up in the bad lands
I’m very lucky to have lived for most of this century in the region of Malcantone, right at the southern tip of the Italian-speaking canton of Ticino, in Switzerland. Malcantone is mainly pre-alpine, apart from the Vedeggio and Magliasina flood plains, and sits between the Lugano (Ceresio) and Maggiore lakes. It borders on a similar region in Italy, and is actually a pretty beautiful area. It does have a certain level of tourism, but I’m always surprised at how little. With quiet, wooded hills leading up to mountain ridges, shaded valleys, rustic villages full of memories of faded glories, and plenty of history, along with good food and wine, it has a lot going for it.
Malcantone pretty much means “bad lands”, and was a place to be avoided in medieval times. Unfortunately, that was tricky, as it was either that, or the plague-ridden marshes, if you wanted to travel north from Milan. A couple of years ago I discovered the ruins of the Miglieglia Castle, perched on a high outcrop over the Magliasina river. Although it was clearly pretty big, it seems to have been wiped from memory. Nobody appears to know anything about it. You can walk to it, if you follow the “Sentiero delle Meraviglie”. And then there are the silver and gold mines. And the remains of houses and villages deep in the woods. And the painfully photogenic villages of Sessa, Astano, Breno, and more.
I guess it’s just a little too far off the beaten track, although considering in has a small, but international, airport (just) with its territory, and is easily accessible from the city of Lugano, it’s hardly remote. Probably Swiss pricing has a lot to do with it as well. But also the weird Swiss, and especially Ticinese, approach to tourism. Bars and restaurants close on Sundays and holidays, facilities like the Lema cable car which takes you up to a stunning viewpoint over Lake Maggiore stop running at 5pm, even in summer when it’s light until 10. Totally crazy.
Oh well, if it were different I’d be ranting about bloody tourists all over the place sticking their tripods in front of me and clogging up the roads and mountain bike tracks.
all my own work
I’m pleased to announce that I have just had an article published in the excellent online magazine, On Landscape, about one of my favourite places, both photographically and generally. I’ve been building up to this for quite a while, and finally got around to actually writing it.
I’m not sure I’ve really done justice to the subject, either in words or pictures, but maybe it will attract some better photographers than me to work some magic.
plumbing the depths
Been a bit quiet around here recently. I have done a few tweaks to the website, and I’m slowly working towards a gallery refresh, but I haven’t felt much like writing long ranting posts that nobody will read anyway. Also, having moved on to using Adobe Lightroom, I’m back to the nightmare scenario that is the dark side of these “non-destructive, all-in-one” applications. Basically, if you switch, or are constrained to do so thanks to a bunch of brainless iTrash peddling fuckwits in Cupertino, you’ve got to start from scratch (oops, I’m ranting).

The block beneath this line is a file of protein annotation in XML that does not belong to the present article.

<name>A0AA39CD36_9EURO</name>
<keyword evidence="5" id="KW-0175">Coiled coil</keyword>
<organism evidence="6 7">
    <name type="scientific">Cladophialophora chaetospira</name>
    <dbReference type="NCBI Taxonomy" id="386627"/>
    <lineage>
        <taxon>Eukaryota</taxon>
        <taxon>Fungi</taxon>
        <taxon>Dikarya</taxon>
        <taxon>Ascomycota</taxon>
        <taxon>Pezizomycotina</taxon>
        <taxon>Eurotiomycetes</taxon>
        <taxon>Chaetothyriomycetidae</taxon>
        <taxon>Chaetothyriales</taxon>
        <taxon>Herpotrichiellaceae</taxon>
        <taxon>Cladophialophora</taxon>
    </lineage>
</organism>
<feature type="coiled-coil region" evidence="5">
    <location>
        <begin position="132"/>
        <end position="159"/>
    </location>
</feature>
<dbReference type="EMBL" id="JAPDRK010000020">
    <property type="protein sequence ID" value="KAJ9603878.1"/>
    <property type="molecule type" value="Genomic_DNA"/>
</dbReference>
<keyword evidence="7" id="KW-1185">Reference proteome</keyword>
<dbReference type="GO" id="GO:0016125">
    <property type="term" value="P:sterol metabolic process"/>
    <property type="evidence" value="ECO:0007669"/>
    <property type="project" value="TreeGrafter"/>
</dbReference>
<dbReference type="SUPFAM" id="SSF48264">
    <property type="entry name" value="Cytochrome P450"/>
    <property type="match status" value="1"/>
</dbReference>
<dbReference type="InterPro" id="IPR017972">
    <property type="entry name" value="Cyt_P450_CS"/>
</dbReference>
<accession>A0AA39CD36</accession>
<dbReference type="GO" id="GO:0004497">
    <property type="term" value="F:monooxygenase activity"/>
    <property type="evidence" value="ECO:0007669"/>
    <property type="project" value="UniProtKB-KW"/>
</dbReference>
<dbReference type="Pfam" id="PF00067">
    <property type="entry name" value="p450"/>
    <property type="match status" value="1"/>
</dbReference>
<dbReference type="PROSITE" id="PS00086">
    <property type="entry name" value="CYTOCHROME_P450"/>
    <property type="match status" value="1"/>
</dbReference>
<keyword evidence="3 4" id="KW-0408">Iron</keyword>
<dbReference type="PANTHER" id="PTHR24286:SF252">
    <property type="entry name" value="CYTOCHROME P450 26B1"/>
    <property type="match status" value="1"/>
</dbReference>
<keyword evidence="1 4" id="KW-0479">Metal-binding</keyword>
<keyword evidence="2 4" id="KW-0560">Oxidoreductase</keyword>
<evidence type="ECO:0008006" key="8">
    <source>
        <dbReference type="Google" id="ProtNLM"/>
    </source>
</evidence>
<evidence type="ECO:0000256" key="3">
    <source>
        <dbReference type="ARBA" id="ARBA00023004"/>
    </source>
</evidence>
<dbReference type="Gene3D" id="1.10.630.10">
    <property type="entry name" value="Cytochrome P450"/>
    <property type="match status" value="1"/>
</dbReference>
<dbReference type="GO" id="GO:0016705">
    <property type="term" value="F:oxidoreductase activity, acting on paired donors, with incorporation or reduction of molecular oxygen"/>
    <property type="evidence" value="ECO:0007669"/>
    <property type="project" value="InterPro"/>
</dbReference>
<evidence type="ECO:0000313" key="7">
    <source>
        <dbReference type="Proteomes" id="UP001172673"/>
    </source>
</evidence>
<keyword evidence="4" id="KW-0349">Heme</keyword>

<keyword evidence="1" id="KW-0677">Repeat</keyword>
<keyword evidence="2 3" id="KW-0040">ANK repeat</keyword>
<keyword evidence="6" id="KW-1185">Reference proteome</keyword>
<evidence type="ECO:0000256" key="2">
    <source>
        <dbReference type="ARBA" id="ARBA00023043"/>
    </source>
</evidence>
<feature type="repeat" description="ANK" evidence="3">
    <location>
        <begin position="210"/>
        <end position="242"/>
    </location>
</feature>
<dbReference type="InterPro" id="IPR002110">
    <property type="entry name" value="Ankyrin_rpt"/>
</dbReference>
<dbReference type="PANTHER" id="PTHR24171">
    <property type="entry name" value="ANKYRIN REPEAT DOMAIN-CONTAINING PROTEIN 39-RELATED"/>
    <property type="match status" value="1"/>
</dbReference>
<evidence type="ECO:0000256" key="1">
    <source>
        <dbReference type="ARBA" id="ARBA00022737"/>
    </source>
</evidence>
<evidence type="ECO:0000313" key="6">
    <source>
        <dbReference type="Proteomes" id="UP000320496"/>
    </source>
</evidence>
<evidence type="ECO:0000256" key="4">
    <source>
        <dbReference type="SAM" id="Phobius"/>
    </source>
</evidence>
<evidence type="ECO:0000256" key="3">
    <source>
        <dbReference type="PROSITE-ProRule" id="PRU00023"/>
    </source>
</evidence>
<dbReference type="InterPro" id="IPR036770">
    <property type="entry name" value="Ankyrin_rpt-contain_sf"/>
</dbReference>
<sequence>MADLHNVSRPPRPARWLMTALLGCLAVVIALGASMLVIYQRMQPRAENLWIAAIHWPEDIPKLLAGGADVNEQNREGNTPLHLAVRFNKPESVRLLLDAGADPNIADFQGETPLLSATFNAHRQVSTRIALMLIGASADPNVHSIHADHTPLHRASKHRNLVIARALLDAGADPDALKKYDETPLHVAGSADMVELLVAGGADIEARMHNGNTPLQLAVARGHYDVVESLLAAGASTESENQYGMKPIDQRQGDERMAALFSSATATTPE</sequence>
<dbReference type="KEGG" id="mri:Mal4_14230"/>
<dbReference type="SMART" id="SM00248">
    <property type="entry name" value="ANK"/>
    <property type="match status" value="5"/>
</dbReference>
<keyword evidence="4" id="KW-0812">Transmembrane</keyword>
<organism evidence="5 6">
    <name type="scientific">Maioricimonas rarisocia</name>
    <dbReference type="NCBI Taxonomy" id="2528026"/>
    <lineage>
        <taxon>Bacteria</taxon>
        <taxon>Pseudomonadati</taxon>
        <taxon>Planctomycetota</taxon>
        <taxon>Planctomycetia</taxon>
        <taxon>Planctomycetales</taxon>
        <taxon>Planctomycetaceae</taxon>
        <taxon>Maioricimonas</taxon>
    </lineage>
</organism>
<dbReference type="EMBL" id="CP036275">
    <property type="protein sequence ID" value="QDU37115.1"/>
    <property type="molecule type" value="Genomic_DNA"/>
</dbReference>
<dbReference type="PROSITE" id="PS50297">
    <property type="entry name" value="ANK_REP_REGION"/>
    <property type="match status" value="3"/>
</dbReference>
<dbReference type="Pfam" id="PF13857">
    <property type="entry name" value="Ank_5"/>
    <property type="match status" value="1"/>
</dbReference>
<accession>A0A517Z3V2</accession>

The only upside to that is you might stumble across some hidden gems in your back catalogue. Like this one, for example, taken near the Motterascio hut in Ticino, in 2011.
The ironic thing is that the one article I am sort of working on is a sort of statement about how I’m not much interested in landscape photos devoid of any human content. Well, I guess you could say these alpine pastures are heavily shaped by man. Or cow. And it will be a cold day in Hell when I’m anything approaching consistent.
Like a moth to a flame, I can’t keep away. Over the past few weeks I’ve spent several evenings in various locations in Valle Verzasca, searching for that perfect photo which encapsulates it all. Needless to say, I haven’t found it yet, but here are some of my latest attempts.
Some of these were processed in CaptureOne, the rest in Lightroom. Can you tell the difference? I can’t.
Off for a short break in Southern Italy now. Normal service will be resumed in due course.
the sargasso of the soul
Ferragosto is an Italian and public holiday celebrated on 15 August, coinciding with the major Catholic feast of the Assumption of Mary. These days it commonly marks the end of a standard two week work close down and summer vacation period, during which Italian cities are deserted, and nobody, but nobody, answers the phone. Even the carabinieri have gone to the beach. Unlike Northern Europeans, in general Italians seek out crowds, and actually seem to enjoy being packed in like sardines on the beaches of Rimini and Viareggio, and saying that you’re not going anywhere at “Ferragosto” is to be marked out as a weirdo.
Since the Canton Ticino is at least culturally an extension of Northern Italy, and since over 50,000 Italians cross the border every day to work here (Ticino has a population of about 330,000), Ferragosto strikes Ticino as well.
Apart from the tourists, and the few people like me still working, the trains are empty, and the streets emptier still. The wind-down starts as the the schools and universities close at the beginning of July, accelerates towards August, and then peaks during the Ferragosto. The heat and the lack of activity lead to strange, subdued atmosphere, like an urban Sargasso Sea.
I wrote a little about this last year, with a short set of photos. Here’s a few more.
After the 15th of August, people start drifting back. You might, just might, be able to reach a plumber or an electrician, but it’s still unlikely. Then it all accelerates. In a few short days the 50,000 people are once again crossing the border to jam up an infrastructure which was never designed to support them, the trains are full, the streets are busy. Ferragosto and the dog days of August are a receding dream.